Eventually the focus of the prototyping became an audio-based confessional where you speak a confession into a receiving box and listen to distorted version of a random previous confession in a distributing box. I like how the subtle shape of each box creates an affordance to prompt passersby to either confess into the ‘megaphone’ or listen into the ‘gramaphone’. 

The working final prototype is here. While I think the extended cut of this project in action shows a few too many of the flaws (when pedestrians try to open it up get a little confused) it reveals some really magical moments in watching what happens when a project is deployed and left for total strangers to discover. 

Tuesday, January 8, 2013

Interaction Design for Objects and Spaces

Nothing like reflecting over a holiday break to get you to fire up the old blog in the new year! This time it’s an inspiring studio I taught this past fall at the California College of the Arts’ Interaction Design department. I taught the course, Interaction Design for Objects and Spaces, with a couple of IDEO colleagues, Brad Simpson and Marco Triverio. As a fervent believers in the blurring between the digital and physical worlds, it was fun for all of to see how that intersection would unfold over the course of three projects with the inaugural class of the first interaction design students program on the West Coast. It was a studio that revealed the emerging potential of this new discipline of interaction design for the physical environment, and push us to push things forward. The focus of the studio was on iterative prototyping, primarily with Arduino where it intersected with physical making.

There were a lot of standout projects. In the second project, teams of 3-4 students focused on digital/physical experience that would activate the public space of the mid-Market district of SF. Through a series of scrappy physical prototype iterations, many of which happened on the fly, the students evolved their street activation and slowly began to bring it to life with sensors and actuators. 

One project was called MarkIt. The team, William Clark, Kelly Fadem, and William Litvak were exploring what would happen if the physical environment of urban space were tagged with user-generated information, to be retrieved by others for future reference. They explored a more ephemeral system that shared feelings about urban spaces as well as a more Yelp-like review/opinion of urban spaces.


The result was MarkIt, a playful anthropomorphic box that invited pedestrians to leave a comment about a specific location.  Simply push the button to get a thermoprinted prompt. Some of the prompts on the printout included:

   This place reminds me of ___________
   When I’m here I feel __________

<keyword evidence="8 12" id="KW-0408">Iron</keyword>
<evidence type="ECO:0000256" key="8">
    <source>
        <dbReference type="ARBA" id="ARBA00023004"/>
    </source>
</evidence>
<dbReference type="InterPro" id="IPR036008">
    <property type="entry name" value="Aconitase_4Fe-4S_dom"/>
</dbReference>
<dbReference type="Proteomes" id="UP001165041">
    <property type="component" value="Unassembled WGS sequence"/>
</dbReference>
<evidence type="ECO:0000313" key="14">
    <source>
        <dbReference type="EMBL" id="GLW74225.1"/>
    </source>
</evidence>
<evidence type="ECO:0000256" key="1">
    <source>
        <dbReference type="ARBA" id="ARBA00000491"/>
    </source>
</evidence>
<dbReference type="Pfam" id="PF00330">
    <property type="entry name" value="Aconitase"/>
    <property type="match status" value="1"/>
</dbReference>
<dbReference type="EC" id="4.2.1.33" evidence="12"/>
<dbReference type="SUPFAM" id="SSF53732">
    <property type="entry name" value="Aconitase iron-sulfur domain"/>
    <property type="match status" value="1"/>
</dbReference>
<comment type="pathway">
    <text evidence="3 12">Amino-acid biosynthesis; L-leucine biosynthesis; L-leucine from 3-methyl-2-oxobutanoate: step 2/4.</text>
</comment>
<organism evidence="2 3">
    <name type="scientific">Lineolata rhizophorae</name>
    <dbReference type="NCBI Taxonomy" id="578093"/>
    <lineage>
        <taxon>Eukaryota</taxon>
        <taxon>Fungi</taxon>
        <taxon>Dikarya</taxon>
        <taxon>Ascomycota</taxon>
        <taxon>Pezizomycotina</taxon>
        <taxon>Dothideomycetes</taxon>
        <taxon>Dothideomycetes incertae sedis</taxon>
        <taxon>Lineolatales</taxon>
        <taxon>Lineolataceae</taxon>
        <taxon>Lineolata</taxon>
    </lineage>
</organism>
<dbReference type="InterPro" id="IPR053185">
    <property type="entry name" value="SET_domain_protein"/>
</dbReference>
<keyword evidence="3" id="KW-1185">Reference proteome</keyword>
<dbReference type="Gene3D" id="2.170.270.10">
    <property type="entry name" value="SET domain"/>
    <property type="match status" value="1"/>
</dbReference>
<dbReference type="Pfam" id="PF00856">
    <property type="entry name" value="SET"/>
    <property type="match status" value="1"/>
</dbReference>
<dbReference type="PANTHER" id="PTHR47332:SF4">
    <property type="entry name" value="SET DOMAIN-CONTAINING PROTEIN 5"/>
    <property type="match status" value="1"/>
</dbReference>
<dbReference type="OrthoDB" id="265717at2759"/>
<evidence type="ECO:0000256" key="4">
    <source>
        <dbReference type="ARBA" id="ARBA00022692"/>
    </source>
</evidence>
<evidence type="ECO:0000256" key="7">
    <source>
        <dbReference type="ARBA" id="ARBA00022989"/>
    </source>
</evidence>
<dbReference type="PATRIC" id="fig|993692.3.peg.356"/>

The thing I love / hate about this place is ___________

Each thermoprinted ‘sticker’ also came with a unique number that you could text in order to join the dialogue thread created by each post. 

An incredible first attempt at exploring a new to the world experience that encourages people to share something relevant about their experience of the physical environment of the city in a way that would be easily retrievable by someone else later on in a context specific way. 

Thursday, June 28, 2012

Crowdsourcing Solutions for Reinventing Currency

Spark In 60 is a series of 60 second video interviews that capture the inspiration and experiences of NYC creatives. My good friend Sean aka Four Ones Media just launched the site full of videos he stitched together using an iPhone. The site was created by IDSA NYC.

Mine features an idea I was kicking around at the time I was in NYC (no, I'm not a New Yorker). I am intrigued by a crowdsourced solution by which everyone, in the action of possessing money, would be able to participate in creating a money system that would be more accessible to visually impaired people. It only has 1 rule. Clip the corners of your paper bills in correspondence with the unit of currency. Watch...

Beau Trincia from Spark in 60 by IDSA NYC on Vimeo.

Tuesday, June 26, 2012

Back From Hacking

It's been quite a while since my last post in January. Alas, several side projects have kept me preoccupied, most of them centered around social media as means of activating public space. More about that in the coming weeks!

In the mean time I want to share some the experiences I have had collaborating with some talented people at my office IDEO and the weekly Hack Night and at a recent hackathon, ArtHack SF sponsored by GAFFTA and The Creators Project. Exciting things to come from the increasingly intersecting worlds of the physical and the digital!

Hack Nights at IDEO from IDEO on Vimeo.

Wednesday, January 25, 2012

Pop-Up City Part II

As a follow up to the Pop-Up City post that runs a bit further with the idea of a large scale development or city that capitalizes on the benefits we are seeing in pop-up retail, I thought I would share another realized version of this phenomenon. PopUp Hood gives local craft retailers access to highly visible retail space in an underappreciated part of downtown Oakland. It helps kickstart the careers of these small companies and it draws new opportunity and value to the neighborhood. Best of all, unlike a lot of the shipping container projects we've seen this one is taking advantage of existing commercial real estate stock.

This video is really well done. It depicts the entire process of how various forces came together to make this project happen.